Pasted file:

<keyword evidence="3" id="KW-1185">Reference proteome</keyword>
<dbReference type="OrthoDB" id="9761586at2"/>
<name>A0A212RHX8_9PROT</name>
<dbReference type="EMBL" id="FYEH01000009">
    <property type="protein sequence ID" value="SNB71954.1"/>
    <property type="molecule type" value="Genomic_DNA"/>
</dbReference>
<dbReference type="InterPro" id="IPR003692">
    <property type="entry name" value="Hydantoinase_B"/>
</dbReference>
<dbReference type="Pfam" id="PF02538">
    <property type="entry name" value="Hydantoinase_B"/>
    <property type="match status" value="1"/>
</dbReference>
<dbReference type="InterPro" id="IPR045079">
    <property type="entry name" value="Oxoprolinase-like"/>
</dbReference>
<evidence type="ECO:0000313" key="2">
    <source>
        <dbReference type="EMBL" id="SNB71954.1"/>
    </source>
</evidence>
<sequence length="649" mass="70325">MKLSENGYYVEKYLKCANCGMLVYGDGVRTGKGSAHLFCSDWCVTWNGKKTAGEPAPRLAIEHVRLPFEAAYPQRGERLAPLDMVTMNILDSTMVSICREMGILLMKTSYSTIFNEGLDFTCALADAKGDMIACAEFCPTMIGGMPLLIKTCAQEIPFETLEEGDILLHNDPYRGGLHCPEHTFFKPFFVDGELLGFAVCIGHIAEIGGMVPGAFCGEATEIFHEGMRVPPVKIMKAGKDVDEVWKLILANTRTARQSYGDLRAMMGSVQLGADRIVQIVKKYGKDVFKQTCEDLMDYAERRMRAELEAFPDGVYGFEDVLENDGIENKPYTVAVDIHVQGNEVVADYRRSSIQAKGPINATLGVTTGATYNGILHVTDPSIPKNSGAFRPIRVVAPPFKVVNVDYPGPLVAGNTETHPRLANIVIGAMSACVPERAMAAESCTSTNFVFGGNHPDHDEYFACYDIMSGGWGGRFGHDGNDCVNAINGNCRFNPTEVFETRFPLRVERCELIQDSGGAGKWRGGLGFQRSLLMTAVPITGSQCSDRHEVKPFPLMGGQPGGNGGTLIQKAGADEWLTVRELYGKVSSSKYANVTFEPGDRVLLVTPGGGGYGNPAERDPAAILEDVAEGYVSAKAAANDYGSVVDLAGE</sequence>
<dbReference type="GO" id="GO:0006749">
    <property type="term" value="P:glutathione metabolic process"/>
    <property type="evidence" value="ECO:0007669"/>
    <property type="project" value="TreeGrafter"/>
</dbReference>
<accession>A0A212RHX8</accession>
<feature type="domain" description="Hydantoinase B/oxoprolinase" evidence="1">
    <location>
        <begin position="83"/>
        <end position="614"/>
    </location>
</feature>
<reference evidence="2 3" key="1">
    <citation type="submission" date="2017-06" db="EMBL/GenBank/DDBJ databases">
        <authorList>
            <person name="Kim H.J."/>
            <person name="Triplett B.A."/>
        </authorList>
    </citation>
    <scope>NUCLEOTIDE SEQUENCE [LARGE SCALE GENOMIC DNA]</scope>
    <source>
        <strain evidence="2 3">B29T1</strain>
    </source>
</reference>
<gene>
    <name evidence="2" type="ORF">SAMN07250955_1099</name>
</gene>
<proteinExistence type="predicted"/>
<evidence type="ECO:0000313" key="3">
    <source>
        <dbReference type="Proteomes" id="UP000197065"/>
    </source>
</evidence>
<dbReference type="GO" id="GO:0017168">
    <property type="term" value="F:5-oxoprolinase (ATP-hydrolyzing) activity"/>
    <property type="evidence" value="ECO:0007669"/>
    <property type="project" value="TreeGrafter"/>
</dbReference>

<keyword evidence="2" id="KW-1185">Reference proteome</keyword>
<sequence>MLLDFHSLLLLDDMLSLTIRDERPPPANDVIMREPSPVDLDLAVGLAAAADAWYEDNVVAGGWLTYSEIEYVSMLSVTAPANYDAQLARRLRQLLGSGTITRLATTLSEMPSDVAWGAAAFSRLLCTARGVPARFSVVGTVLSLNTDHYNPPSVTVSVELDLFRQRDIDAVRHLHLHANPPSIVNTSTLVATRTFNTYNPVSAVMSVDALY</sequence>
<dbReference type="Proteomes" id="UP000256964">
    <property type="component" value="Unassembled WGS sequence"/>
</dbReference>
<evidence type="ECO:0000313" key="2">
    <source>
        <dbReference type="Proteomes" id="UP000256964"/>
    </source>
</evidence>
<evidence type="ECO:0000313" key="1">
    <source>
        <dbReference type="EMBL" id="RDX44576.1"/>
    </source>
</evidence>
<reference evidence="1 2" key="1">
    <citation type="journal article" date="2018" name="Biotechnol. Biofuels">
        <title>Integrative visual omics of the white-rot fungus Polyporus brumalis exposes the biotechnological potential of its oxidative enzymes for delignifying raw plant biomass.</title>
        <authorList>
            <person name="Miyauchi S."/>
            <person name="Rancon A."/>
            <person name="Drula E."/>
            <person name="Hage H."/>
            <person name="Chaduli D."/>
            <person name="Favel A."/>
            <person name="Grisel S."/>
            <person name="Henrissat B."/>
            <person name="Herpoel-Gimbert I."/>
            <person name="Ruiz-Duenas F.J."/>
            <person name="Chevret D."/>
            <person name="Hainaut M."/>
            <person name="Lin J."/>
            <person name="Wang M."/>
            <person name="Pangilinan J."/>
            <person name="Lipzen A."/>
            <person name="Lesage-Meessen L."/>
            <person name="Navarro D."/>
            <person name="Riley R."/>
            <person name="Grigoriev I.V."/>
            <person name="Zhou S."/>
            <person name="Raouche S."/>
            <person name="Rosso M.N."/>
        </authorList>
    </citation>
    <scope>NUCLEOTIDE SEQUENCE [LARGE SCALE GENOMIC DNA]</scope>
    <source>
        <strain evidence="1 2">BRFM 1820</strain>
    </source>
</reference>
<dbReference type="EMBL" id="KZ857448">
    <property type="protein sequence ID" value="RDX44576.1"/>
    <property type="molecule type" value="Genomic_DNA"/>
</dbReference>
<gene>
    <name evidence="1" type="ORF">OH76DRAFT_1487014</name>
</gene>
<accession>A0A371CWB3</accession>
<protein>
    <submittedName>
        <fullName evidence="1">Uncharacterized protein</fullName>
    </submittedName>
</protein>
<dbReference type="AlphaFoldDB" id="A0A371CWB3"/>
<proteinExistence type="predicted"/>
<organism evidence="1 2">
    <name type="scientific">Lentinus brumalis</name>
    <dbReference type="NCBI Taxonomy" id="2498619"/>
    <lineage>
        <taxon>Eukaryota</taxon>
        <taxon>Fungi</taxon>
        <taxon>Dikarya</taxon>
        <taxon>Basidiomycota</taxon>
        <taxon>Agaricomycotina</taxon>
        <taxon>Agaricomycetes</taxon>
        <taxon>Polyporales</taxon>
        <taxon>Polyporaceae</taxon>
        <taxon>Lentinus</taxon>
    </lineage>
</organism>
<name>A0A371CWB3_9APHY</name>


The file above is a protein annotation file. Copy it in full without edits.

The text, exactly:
<keyword evidence="3" id="KW-1185">Reference proteome</keyword>
<dbReference type="OrthoDB" id="9761586at2"/>
<name>A0A212RHX8_9PROT</name>
<dbReference type="EMBL" id="FYEH01000009">
    <property type="protein sequence ID" value="SNB71954.1"/>
    <property type="molecule type" value="Genomic_DNA"/>
</dbReference>
<dbReference type="InterPro" id="IPR003692">
    <property type="entry name" value="Hydantoinase_B"/>
</dbReference>
<dbReference type="Pfam" id="PF02538">
    <property type="entry name" value="Hydantoinase_B"/>
    <property type="match status" value="1"/>
</dbReference>
<dbReference type="InterPro" id="IPR045079">
    <property type="entry name" value="Oxoprolinase-like"/>
</dbReference>
<evidence type="ECO:0000313" key="2">
    <source>
        <dbReference type="EMBL" id="SNB71954.1"/>
    </source>
</evidence>
<sequence length="649" mass="70325">MKLSENGYYVEKYLKCANCGMLVYGDGVRTGKGSAHLFCSDWCVTWNGKKTAGEPAPRLAIEHVRLPFEAAYPQRGERLAPLDMVTMNILDSTMVSICREMGILLMKTSYSTIFNEGLDFTCALADAKGDMIACAEFCPTMIGGMPLLIKTCAQEIPFETLEEGDILLHNDPYRGGLHCPEHTFFKPFFVDGELLGFAVCIGHIAEIGGMVPGAFCGEATEIFHEGMRVPPVKIMKAGKDVDEVWKLILANTRTARQSYGDLRAMMGSVQLGADRIVQIVKKYGKDVFKQTCEDLMDYAERRMRAELEAFPDGVYGFEDVLENDGIENKPYTVAVDIHVQGNEVVADYRRSSIQAKGPINATLGVTTGATYNGILHVTDPSIPKNSGAFRPIRVVAPPFKVVNVDYPGPLVAGNTETHPRLANIVIGAMSACVPERAMAAESCTSTNFVFGGNHPDHDEYFACYDIMSGGWGGRFGHDGNDCVNAINGNCRFNPTEVFETRFPLRVERCELIQDSGGAGKWRGGLGFQRSLLMTAVPITGSQCSDRHEVKPFPLMGGQPGGNGGTLIQKAGADEWLTVRELYGKVSSSKYANVTFEPGDRVLLVTPGGGGYGNPAERDPAAILEDVAEGYVSAKAAANDYGSVVDLAGE</sequence>
<dbReference type="GO" id="GO:0006749">
    <property type="term" value="P:glutathione metabolic process"/>
    <property type="evidence" value="ECO:0007669"/>
    <property type="project" value="TreeGrafter"/>
</dbReference>
<accession>A0A212RHX8</accession>
<feature type="domain" description="Hydantoinase B/oxoprolinase" evidence="1">
    <location>
        <begin position="83"/>
        <end position="614"/>
    </location>
</feature>
<reference evidence="2 3" key="1">
    <citation type="submission" date="2017-06" db="EMBL/GenBank/DDBJ databases">
        <authorList>
            <person name="Kim H.J."/>
            <person name="Triplett B.A."/>
        </authorList>
    </citation>
    <scope>NUCLEOTIDE SEQUENCE [LARGE SCALE GENOMIC DNA]</scope>
    <source>
        <strain evidence="2 3">B29T1</strain>
    </source>
</reference>
<gene>
    <name evidence="2" type="ORF">SAMN07250955_1099</name>
</gene>
<proteinExistence type="predicted"/>
<evidence type="ECO:0000313" key="3">
    <source>
        <dbReference type="Proteomes" id="UP000197065"/>
    </source>
</evidence>
<dbReference type="GO" id="GO:0017168">
    <property type="term" value="F:5-oxoprolinase (ATP-hydrolyzing) activity"/>
    <property type="evidence" value="ECO:0007669"/>
    <property type="project" value="TreeGrafter"/>
</dbReference>

<keyword evidence="2" id="KW-1185">Reference proteome</keyword>
<sequence>MLLDFHSLLLLDDMLSLTIRDERPPPANDVIMREPSPVDLDLAVGLAAAADAWYEDNVVAGGWLTYSEIEYVSMLSVTAPANYDAQLARRLRQLLGSGTITRLATTLSEMPSDVAWGAAAFSRLLCTARGVPARFSVVGTVLSLNTDHYNPPSVTVSVELDLFRQRDIDAVRHLHLHANPPSIVNTSTLVATRTFNTYNPVSAVMSVDALY</sequence>
<dbReference type="Proteomes" id="UP000256964">
    <property type="component" value="Unassembled WGS sequence"/>
</dbReference>
<evidence type="ECO:0000313" key="2">
    <source>
        <dbReference type="Proteomes" id="UP000256964"/>
    </source>
</evidence>
<evidence type="ECO:0000313" key="1">
    <source>
        <dbReference type="EMBL" id="RDX44576.1"/>
    </source>
</evidence>
<reference evidence="1 2" key="1">
    <citation type="journal article" date="2018" name="Biotechnol. Biofuels">
        <title>Integrative visual omics of the white-rot fungus Polyporus brumalis exposes the biotechnological potential of its oxidative enzymes for delignifying raw plant biomass.</title>
        <authorList>
            <person name="Miyauchi S."/>
            <person name="Rancon A."/>
            <person name="Drula E."/>
            <person name="Hage H."/>
            <person name="Chaduli D."/>
            <person name="Favel A."/>
            <person name="Grisel S."/>
            <person name="Henrissat B."/>
            <person name="Herpoel-Gimbert I."/>
            <person name="Ruiz-Duenas F.J."/>
            <person name="Chevret D."/>
            <person name="Hainaut M."/>
            <person name="Lin J."/>
            <person name="Wang M."/>
            <person name="Pangilinan J."/>
            <person name="Lipzen A."/>
            <person name="Lesage-Meessen L."/>
            <person name="Navarro D."/>
            <person name="Riley R."/>
            <person name="Grigoriev I.V."/>
            <person name="Zhou S."/>
            <person name="Raouche S."/>
            <person name="Rosso M.N."/>
        </authorList>
    </citation>
    <scope>NUCLEOTIDE SEQUENCE [LARGE SCALE GENOMIC DNA]</scope>
    <source>
        <strain evidence="1 2">BRFM 1820</strain>
    </source>
</reference>
<dbReference type="EMBL" id="KZ857448">
    <property type="protein sequence ID" value="RDX44576.1"/>
    <property type="molecule type" value="Genomic_DNA"/>
</dbReference>
<gene>
    <name evidence="1" type="ORF">OH76DRAFT_1487014</name>
</gene>
<accession>A0A371CWB3</accession>
<protein>
    <submittedName>
        <fullName evidence="1">Uncharacterized protein</fullName>
    </submittedName>
</protein>
<dbReference type="AlphaFoldDB" id="A0A371CWB3"/>
<proteinExistence type="predicted"/>
<organism evidence="1 2">
    <name type="scientific">Lentinus brumalis</name>
    <dbReference type="NCBI Taxonomy" id="2498619"/>
    <lineage>
        <taxon>Eukaryota</taxon>
        <taxon>Fungi</taxon>
        <taxon>Dikarya</taxon>
        <taxon>Basidiomycota</taxon>
        <taxon>Agaricomycotina</taxon>
        <taxon>Agaricomycetes</taxon>
        <taxon>Polyporales</taxon>
        <taxon>Polyporaceae</taxon>
        <taxon>Lentinus</taxon>
    </lineage>
</organism>
<name>A0A371CWB3_9APHY</name>